A collection of critiques and suggestions for either improving Fotolog or designing its replacement.
[Performance] [Bugs] [Groups] [Brazilians] [Searching] [The Front Page] [Collaborative Filtering] [Flagging] [Revenue]
When I first started using Fotolog in February 2003, there were only about a thousand users. Pages displayed pretty much instantly. This meant you could surf from picture to picture effortlessly. That is the way Fotolog ought to be.
Currently, and for the past few months, Fotolog is not really usable. It takes thirty seconds to a minute to deliver each page, assuming it doesn't just fail with one of the various mysterious errors.
The performance goal should be: full page display, including the HTML, all twelve images, and the guestbook HTML, in under a second. This would still be slower than when I started using Fotolog, but should be good enough to bring back the sense of immediacy.
Note that improving performance does not necessarily mean just adding more servers. With poor architecture, adding servers can easily worsen performance, for instance if multiple database servers spend an increasing portion of their CPU cycles just trying to stay in sync with each other. Similarly, the content delivery network which has caused so many problems might not even be necessary at all if the image servers were re-worked to use an HTTP daemon specialized for efficient serving of static content.
There are numerous bugs in Fotolog, from serious to trivial. I'll list some of them here.
The current group system is an admitted stopgap, for which I bear some responsibility. The history behind it:
The Fotolog folks have said all along that they want to do a complete re-design of groups, but they have been trying to get ahead of the performance problems for many months now and have not had time to work on this. However, that doesn't mean we can't think about what it should look like.
What I would like to see is photos cross-posted to groups, rather than being posted separately. Group photos would be posted in their owners flog like any other photo, but at upload time there would be an option to also post it in, say, up to three groups in addition to the owner's page. These would not be separate copies. There would only be one copy of the photo, and in particular only one copy of the guestbook, but it would be viewable from the owner's flog and from the groups.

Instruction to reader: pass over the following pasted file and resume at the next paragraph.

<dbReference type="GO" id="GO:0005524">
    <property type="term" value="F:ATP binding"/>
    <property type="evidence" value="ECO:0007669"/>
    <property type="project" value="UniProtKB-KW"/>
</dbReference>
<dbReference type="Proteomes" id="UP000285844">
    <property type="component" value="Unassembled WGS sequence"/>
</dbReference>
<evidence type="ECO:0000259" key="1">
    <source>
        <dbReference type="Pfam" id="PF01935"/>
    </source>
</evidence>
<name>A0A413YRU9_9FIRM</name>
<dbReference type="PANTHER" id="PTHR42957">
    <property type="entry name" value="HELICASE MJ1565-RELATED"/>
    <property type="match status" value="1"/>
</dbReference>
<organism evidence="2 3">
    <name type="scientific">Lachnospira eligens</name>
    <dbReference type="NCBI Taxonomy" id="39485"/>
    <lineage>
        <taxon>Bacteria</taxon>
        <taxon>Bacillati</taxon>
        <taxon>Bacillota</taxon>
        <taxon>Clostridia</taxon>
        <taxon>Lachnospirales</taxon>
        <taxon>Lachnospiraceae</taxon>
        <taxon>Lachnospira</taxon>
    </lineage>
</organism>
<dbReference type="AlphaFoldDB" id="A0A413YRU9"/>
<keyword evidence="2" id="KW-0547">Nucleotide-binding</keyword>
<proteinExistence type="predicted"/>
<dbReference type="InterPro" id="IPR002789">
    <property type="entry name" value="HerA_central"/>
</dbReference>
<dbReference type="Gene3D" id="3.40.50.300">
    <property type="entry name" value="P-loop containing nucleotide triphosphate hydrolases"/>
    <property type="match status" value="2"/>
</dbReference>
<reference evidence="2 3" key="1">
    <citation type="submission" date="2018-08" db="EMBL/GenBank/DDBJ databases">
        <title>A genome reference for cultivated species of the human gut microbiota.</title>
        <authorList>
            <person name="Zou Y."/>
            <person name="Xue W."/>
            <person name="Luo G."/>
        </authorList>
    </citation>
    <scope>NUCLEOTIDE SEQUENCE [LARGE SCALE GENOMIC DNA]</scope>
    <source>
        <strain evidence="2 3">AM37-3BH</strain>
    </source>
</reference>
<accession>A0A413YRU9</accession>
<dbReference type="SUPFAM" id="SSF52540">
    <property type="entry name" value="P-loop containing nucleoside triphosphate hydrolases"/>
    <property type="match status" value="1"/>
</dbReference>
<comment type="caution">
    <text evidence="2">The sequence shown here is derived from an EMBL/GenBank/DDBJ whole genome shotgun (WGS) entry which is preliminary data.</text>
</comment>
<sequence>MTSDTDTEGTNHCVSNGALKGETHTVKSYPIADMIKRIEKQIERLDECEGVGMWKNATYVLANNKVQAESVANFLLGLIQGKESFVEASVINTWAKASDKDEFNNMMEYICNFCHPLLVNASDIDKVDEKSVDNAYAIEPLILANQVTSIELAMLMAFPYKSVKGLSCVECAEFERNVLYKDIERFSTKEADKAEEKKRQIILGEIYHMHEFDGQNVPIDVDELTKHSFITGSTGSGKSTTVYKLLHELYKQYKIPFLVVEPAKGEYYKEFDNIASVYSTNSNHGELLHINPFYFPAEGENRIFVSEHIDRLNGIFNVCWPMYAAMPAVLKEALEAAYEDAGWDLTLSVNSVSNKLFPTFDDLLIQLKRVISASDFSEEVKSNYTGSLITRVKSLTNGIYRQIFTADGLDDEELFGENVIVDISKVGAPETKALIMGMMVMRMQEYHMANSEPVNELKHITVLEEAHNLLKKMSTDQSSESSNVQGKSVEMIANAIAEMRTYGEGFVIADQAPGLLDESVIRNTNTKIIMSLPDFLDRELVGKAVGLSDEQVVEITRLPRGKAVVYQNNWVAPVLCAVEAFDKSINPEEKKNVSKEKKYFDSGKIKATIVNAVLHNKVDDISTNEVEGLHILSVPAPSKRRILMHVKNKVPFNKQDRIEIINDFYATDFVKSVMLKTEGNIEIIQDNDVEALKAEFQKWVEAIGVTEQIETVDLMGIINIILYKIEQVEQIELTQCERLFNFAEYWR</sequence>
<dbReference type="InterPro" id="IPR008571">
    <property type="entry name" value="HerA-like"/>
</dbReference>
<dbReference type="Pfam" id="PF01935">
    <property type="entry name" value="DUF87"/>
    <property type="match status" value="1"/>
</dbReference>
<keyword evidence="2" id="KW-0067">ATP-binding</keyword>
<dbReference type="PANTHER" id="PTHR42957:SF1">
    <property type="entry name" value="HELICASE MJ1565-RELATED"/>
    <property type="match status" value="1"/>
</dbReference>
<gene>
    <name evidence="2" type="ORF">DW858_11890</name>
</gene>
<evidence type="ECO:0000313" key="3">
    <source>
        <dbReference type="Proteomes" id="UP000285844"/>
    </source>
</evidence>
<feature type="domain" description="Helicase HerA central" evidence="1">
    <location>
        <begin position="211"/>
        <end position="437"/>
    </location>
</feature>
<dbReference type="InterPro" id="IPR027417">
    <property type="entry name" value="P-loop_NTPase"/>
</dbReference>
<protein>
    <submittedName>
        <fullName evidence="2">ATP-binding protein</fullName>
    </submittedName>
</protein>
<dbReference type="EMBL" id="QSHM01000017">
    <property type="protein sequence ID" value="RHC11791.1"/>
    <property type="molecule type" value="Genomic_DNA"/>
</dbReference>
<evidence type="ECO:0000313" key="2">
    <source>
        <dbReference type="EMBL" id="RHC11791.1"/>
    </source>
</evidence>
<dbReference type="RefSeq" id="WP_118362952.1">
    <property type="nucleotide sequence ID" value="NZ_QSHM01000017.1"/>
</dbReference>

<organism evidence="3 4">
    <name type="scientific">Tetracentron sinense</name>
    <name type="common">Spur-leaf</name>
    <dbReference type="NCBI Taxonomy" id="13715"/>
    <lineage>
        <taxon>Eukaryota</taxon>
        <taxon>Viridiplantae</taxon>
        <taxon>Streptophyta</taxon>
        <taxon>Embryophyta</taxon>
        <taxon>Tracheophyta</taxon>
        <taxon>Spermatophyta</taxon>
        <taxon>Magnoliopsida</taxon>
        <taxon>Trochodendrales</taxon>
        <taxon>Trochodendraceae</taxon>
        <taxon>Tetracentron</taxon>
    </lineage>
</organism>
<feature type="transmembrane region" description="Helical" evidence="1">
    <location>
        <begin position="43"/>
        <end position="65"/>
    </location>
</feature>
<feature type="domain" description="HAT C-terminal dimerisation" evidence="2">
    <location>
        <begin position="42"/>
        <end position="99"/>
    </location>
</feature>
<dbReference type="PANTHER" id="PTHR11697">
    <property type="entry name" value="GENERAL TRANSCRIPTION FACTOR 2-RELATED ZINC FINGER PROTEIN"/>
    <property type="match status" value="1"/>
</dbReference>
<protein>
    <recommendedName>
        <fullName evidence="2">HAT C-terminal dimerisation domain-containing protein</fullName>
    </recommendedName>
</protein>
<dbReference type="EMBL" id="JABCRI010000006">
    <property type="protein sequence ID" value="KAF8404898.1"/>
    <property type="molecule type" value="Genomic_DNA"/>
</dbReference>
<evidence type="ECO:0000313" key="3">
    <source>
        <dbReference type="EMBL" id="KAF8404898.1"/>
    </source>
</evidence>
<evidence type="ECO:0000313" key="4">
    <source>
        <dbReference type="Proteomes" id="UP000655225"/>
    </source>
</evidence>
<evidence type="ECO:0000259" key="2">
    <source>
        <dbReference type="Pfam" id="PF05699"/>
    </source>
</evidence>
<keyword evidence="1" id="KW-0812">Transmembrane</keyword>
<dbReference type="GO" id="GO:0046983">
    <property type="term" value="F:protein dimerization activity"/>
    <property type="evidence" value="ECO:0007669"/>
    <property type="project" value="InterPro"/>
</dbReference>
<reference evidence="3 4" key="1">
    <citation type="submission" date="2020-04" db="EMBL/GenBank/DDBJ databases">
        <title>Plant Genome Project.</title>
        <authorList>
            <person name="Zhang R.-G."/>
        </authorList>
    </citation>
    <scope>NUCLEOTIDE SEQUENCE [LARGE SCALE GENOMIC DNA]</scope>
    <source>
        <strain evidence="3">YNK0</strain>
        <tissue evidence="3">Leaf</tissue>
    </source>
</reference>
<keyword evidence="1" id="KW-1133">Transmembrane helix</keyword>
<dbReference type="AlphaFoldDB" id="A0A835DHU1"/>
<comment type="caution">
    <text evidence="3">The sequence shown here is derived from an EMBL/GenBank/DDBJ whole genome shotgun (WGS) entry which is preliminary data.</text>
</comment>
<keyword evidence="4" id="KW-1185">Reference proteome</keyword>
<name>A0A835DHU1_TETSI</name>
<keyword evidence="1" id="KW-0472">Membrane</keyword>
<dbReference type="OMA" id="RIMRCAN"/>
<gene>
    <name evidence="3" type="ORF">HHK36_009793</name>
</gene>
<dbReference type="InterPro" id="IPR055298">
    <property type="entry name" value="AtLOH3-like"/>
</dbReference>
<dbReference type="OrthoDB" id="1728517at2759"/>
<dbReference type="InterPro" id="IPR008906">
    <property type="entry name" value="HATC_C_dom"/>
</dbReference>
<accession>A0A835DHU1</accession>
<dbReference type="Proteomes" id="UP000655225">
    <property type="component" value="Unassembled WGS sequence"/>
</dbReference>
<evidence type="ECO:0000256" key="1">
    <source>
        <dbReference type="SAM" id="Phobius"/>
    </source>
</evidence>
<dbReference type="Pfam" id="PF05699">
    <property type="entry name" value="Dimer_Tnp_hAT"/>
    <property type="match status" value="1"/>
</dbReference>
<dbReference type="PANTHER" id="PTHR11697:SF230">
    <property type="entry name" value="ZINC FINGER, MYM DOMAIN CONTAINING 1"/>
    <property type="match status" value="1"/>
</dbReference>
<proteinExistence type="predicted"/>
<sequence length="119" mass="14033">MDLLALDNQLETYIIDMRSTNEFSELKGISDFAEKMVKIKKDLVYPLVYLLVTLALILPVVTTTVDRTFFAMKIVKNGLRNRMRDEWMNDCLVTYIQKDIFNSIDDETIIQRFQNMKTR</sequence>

Note that this means your daily upload quota would now apply to your group postings. This might cut down on the overwhelming traffic in the most popular groups, by making people value their postings more highly.
There would still be a manager for each group, but since the group would no longer own the individual photos, the group manager's duties would be reduced. The group manager could still remove a photo from the group, but this would not delete it from the owner's page or from any other groups. On the other hand, if the owner deletes a photo, it does get removed from all groups. The group manager would have some control over who is allowed to post; I'm thinking maybe you have to explicitly join a group before you can post there, and the group manager can either pre-approve (moderated membership) or allow anyone to join but still kick them out and blacklist them later if necessary.
One tricky bit to this cross-posting concept - you wouldn't want to have the same photo show up two or four times in your friends/favorites list. I guess you'd show it only once, but with some indication that it also appears in other groups you have on your list.
As of late January 2004, the top nationalities represented on Fotolog are:
|158000 (56%)||18000 (6%)||11000 (4%)||3100 (1%)||2000 (0.7%)||1800 (0.6%)||1600 (0.6%)||1300 (0.5%)||1200 (0.4%)||1200 (0.4%)||280000|
Of course many of these accounts are inactive - Fotolog does not currently get rid of unused accounts. Also, a lot of people lie about what country they are from. But still, just looking at the pictures and comments being posted makes it clear that the Brazilians are a huge majority. Why? It's just a fluke, really. Some early articles on Fotolog in Brazilian magazines got the popularity curve going down there sooner than elsewhere.
So, is this a problem? Are the Brazilian users more obnoxious than average? I don't think so. I do think that the particular cultural segment of Brazilians where Fotolog caught on fastest happened to be teenagers, and teenagers all over the world are obnoxious. So, it's a problem but it's not a Brazilian problem, and any attempt at solving it should not focus on nationalities. I think the talk of 'monetizing the Brazilians' - some sort of separate Brazilian fotolog - is a mistake.
Instead, we should think about ways for many different cultures to co-exist within Fotolog without annoying each other. Some areas to work on are better search capabilities, the front page, and most importantly collaborative filtering. I'll talk about all of these ideas below.